More funds to combat rising prices as ND's poll ratings fall


As the impact of inflation on energy prices, basic goods and household budgets shows no sign of abating, the government sought this week to try getting ahead of the curve by announcing more financial support for citizens as it attempts to avoid any political blowback from the rising costs.

Prime Minister Kyriakos Mitsotakis announced on Tuesday that low-paid pensioners and people with disabilities are to receive a year-end payment to help with skyrocketing living costs.

Mitsotakis outlined government plans for a special payments package totalling 338.5 million euros. The package includes an extra half-salary for 100,000 healthcare workers and paramedics. Totalling 90 million euros, this is the only measure that had been clearly signalled as a response to the added demands created by the pandemic. In addition, there are to be payments of 250 euros to an estimated 800,000 low-paid pensioners and 173,000 registered disabled people.

Photo by MacroPolis

The initiative was described by the prime minister as “completing a comprehensive economic and social policy against the current set of circumstances”, adding that with it the government is “responding to the short term-price increases without deviating from the highway of reforms” and “without endangering the fiscal balance”.

The latest package comes on top of almost 680 million euros the government has already dedicated to mitigating the impact of inflation, especially on household energy and heating bills.

SYRIZA leader Alexis Tsipras accused the prime minister of being out of touch with reality and underestimating the size of the challenge faced by households. He reminded Mitsotakis that the government has already had to announce two successive increases to its emergency energy subsidy in order to keep up with escalating price rises, while also accusing him of selling off the assets of the state-controlled power utility PPC in the midst of an energy crisis.

The government’s change of heart on year-end payments no doubt reflects the persistent messages of public dissatisfaction emerging from recent polls. The latest, carried out by Alco for Open TV, found that fewer than 1 in 5 respondents saw a significant benefit from the government’s energy support package to date.

ND’s lead over SYRIZA was the narrowest recorded since the election at 9.7 pct, however both largest parties have seen their support ebb, with ND holding 33.3 pct and SYRIZA 23.6 pct of voting intentions. KINAL has seen its support increase to 9.7 pct as it heads towards leadership elections.

A Marc poll for Proto Thema weekly published over the weekend indicated that support for New Democracy has fallen to an all-time low since the party was elected to power more than two years ago.

According to Marc, support for ND in terms of voting intentions stands at 33.6 pct. This is down almost half a point from a week earlier (34 pct) and represents a new low for the conservatives since July 2019 and the high of 43.6 pct the party reached in April 2020.

The main source of relief for the conservatives is that there is no sign of SYRIZA building on ND’s faltering performance. Support for SYRIZA in the latest poll stood at 21.7 pct (from 21.5 pct a week earlier), meaning the gap between the two leading parties shrank by 0.6 points over just a few days.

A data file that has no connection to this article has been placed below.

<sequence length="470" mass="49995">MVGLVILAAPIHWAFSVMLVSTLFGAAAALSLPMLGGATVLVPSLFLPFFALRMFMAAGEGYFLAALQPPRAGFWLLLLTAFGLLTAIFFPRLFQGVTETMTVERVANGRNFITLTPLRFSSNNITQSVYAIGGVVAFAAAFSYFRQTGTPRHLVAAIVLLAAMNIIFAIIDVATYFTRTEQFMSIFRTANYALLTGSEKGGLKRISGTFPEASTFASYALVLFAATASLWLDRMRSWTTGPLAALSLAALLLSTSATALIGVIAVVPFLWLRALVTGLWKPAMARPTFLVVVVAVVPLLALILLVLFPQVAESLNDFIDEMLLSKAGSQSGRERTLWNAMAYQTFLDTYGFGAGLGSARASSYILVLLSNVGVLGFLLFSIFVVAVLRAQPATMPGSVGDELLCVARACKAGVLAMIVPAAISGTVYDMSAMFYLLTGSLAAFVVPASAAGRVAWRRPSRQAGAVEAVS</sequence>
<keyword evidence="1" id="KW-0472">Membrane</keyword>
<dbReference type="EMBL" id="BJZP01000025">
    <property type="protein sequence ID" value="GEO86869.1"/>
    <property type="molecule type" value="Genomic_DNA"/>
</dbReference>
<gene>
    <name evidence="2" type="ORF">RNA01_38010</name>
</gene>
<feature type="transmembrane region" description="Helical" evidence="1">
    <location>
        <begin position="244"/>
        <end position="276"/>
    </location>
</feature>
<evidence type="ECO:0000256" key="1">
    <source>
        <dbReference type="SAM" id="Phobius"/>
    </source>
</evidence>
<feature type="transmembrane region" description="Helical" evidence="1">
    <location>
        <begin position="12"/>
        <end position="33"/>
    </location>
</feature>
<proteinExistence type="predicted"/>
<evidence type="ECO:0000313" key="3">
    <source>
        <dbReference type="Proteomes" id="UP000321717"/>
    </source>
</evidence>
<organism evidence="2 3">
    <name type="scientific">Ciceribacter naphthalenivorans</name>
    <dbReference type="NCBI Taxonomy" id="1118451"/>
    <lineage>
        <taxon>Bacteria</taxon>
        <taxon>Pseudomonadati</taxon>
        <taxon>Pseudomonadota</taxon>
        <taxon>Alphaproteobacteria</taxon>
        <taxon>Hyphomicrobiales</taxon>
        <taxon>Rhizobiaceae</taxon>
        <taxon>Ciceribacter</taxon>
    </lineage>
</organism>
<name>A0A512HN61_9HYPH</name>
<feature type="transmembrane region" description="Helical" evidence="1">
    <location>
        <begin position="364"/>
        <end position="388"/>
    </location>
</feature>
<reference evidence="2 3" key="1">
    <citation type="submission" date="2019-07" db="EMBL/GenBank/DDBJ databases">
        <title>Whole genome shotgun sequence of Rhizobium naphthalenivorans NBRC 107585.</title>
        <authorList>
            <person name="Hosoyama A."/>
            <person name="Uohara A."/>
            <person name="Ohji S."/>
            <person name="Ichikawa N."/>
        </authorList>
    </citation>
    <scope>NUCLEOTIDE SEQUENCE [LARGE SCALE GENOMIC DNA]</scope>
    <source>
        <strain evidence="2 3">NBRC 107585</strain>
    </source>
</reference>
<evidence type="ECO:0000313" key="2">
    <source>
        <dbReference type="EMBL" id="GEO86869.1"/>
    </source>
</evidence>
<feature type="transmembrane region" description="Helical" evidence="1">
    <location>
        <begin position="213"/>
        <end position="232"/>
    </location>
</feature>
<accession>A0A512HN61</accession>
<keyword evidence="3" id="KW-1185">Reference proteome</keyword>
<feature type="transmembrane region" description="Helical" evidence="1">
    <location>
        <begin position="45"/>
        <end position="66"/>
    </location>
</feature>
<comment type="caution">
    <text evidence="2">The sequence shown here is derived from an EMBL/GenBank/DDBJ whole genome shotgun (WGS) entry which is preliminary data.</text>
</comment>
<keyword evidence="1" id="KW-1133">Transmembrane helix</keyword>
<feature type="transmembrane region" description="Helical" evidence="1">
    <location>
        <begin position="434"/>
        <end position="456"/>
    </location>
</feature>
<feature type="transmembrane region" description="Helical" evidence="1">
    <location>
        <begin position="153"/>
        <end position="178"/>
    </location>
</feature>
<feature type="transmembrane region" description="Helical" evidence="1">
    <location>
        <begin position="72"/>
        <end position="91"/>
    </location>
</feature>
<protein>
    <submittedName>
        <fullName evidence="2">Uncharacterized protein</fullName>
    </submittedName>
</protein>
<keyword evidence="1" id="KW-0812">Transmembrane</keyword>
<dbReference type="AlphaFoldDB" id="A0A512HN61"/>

The left-wing party has been enjoying a slight bounce in the Marc readings over the last few weeks, reaching as high as 23 pct on September 23. The highest SYRIZA had reached before that was before the pandemic reached Greece.

SYRIZA has been hoping to make some headway by launching a parliamentary investigation into the Covid awareness campaigns that saw a variety of Greek media outlets receive more than 40 million euros in total.

SYRIZA instigated the probe, which is also looking into the role of the Opinion Poll survey firm, with the support of other opposition parties amid claims that the Covid awareness campaigns were just a poorly disguised attempt to provide financial assistance to media outlets that are friendly towards the ruling conservatives.

The way that the campaigns were handled did not set well with some of the Greek public and the opposition sensed an opportunity through the inquiry to drive home its message that the government is only interested in paying lip service to concepts such as transparency and fairness as its main concern is to look after loyal business interests and its friends.

The parliamentary committee launched its proceedings this week, but New Democracy MPs – who hold a majority on the panel - immediately tried to water down its potential impact by blocking the proposal by SYRIZA and other opposition parties for government ministers to be questioned as part of the inquiry on the grounds that it was an attempt to target political rivals.

SYRIZA had wanted Stelios Petsas, now the alternate interior minister, former health minister Vassilis Kikilias (now tourism minister) and Alternate Finance Minister Theodoros Skylakakis, who oversees public finances, to face questions as part of the probe into what criteria was used when handing out the public funds.

The stance taken by ND deputies means that the ministers will not be called before the inquiry, potentially sparing the government some blushes. Their intervention prompted SYRIZA leader Tsipras to accuse Prime Minister Mitsotakis of being “afraid, hiding and ridiculing the constitution.”

The absence of government officials means that it could now be difficult for the opposition parties to bring to the fore any evidence that is damaging for the government. On the other hand, the exclusion of ministers from the inquiry could suggest to the public that ND has something to hide – an insinuation that the opposition parties are already making.